“I had to rely on dead reckoning, which is a system of estimating where you’re going based on where you’ve just been. It’s primarily guesswork, especially if as the days go by you’re less and less certain where you’ve been. I studied and studied the chart, worked it all out over and over again, but kept arriving at different answers. By the seventh day I couldn’t think straight.”

Bob Shacochis, Easy in the Islands


The fast-changing technology world is impacting everything in our business and personal lives, and while security is a late bloomer it is not immune. As you study this year’s annual SDM Industry Forecast, you will note the ebb and flow of the market as new solutions and competitors push expansion, as mergers and acquisitions drive consolidation and as the game is changed for your customers from security to risk management. All while the basic blocking and tackling of security solutions to secure assets and provide intrusion monitoring solutions is still robust and appears unchanged.

The Industry Forecast predicts the market will be just above flat in 2013 after a slight decline in 2012.  But within our $44 billion-plus industry there are significant trends to review and consider for your strategic plans. From door-to-door summer programs to VARs to the largest communications companies, there is no shortage of competitors, both big and small.

While many players are in the market, it should not be a surprise that the two areas that leverage infrastructure technology the most — video and monitoring — are believed to offer the greatest opportunities for sales and profit growth to security channel companies.

The annual Forecast offers unique insights into where channel companies have identified opportunities, where they see change and especially which other organizations are viewed as threats. It is worth reflection to note that the biggest IT companies — Cisco, IBM and HP — are coming at the residential and non-residential markets from the IT side. Schneider, Siemens, Johnson Controls and Honeywell, already with a strong security integration footprint, are coming over the top with their intelligent building automation strategies. And the pure-play security service companies are competing with and partnering with them.

As an entrepreneur, the game has not changed. The top three “challenges” for every channel company are consistent and interdependent: Increase sales. Control costs. Protect margins. Throw in the fiscal cliff and even the elephant in the room, ADT, must wonder what to expect in 2013.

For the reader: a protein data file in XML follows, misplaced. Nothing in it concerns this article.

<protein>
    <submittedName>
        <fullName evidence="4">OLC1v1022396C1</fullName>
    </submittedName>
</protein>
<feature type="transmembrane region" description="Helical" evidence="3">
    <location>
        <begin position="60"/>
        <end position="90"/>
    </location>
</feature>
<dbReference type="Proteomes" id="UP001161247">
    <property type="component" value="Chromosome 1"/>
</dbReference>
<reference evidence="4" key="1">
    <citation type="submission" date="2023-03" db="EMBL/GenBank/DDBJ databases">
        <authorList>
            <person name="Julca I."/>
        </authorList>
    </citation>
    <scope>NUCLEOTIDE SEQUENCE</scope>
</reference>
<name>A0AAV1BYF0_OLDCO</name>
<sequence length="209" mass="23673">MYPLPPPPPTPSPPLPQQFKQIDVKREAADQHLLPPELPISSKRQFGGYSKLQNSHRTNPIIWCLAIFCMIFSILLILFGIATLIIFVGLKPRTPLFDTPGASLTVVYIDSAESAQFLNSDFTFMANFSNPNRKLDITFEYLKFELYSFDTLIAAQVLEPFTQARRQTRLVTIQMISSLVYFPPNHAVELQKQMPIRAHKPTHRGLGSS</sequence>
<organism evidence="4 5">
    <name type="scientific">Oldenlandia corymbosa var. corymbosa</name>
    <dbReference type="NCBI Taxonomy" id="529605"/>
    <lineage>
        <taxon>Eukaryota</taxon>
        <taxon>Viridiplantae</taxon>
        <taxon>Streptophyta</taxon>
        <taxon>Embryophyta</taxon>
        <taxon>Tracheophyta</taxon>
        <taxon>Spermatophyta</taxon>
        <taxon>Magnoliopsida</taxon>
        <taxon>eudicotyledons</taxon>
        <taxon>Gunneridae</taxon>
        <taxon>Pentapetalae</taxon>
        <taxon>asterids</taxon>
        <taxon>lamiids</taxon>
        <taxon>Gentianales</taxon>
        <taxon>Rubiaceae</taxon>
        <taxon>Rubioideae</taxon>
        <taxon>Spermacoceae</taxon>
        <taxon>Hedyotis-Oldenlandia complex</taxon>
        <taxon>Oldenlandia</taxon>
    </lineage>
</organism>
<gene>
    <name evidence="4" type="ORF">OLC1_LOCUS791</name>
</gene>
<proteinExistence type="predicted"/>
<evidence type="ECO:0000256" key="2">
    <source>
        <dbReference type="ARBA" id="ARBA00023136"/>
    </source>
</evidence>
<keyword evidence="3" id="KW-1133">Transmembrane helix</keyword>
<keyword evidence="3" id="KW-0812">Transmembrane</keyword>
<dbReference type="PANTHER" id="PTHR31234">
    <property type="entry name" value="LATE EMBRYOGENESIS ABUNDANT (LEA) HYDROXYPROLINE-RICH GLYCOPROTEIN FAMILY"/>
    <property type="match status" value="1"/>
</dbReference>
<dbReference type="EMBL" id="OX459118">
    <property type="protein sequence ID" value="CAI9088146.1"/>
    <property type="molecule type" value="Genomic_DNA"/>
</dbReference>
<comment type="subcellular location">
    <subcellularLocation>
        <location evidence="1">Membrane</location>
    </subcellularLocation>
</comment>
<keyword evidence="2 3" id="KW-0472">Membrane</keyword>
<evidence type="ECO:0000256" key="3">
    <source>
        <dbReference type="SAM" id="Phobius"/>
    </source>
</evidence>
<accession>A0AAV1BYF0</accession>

Here is one opinion. Everything your customers buy has a single purpose: Getting the right information to the right person to make the right decision to prevent an event from occurring or to respond effectively to an event that has occurred, thereby preventing a disaster from becoming a catastrophe. And to achieve that goal there is not one thing changing; rather, many things changing. I call this the “-izing” of security.

Channel companies must deliver solutions that create security and business value through data aggregation, analysis and distribution. Here are our seven “-izings.”

1.         Digitizing: Security products look a lot like IT products because they are IT products.

2.         Mobilizing: There are 2 billion smart phones (and growing) in the world. Your customers will get their risk and security information where, when and how they want it.

3.         Virtualizing: The cloud changes everything. The value is in the security application, not the infrastructure; and the cloud offers great resilience.

4.         Facilitizing: Building automation or intelligent buildings integrate security with lighting, energy management and elevators.

5.         Businessizing: The CSO is a significant player on the executive team and is aligned with his peers to achieve organizational goals.

6.         Verticalizing: Channel companies must have subject-matter expertise. Understanding a customer’s sector-specific risks, business goals, and compliance regulations while demonstrating proven success in their sector through best practices and ROI measures is critical.

7.         Socializing: Social media is pushing security and privacy responsibility to the individual who will play a role in their own well-being. “See something, say something” is an example.

Considering and implementing the “-izings” into your strategy is a challenge and an opportunity. Laura Stepanek has worked to ensure that the Annual Industry Forecast is clear and helpful for your understanding and use. It is the 2013 economy, however, that may have you arrive at different answers over and over again, forcing you to rely on dead reckoning.

This article was previously published as "Dead Reckoning" in the print issue.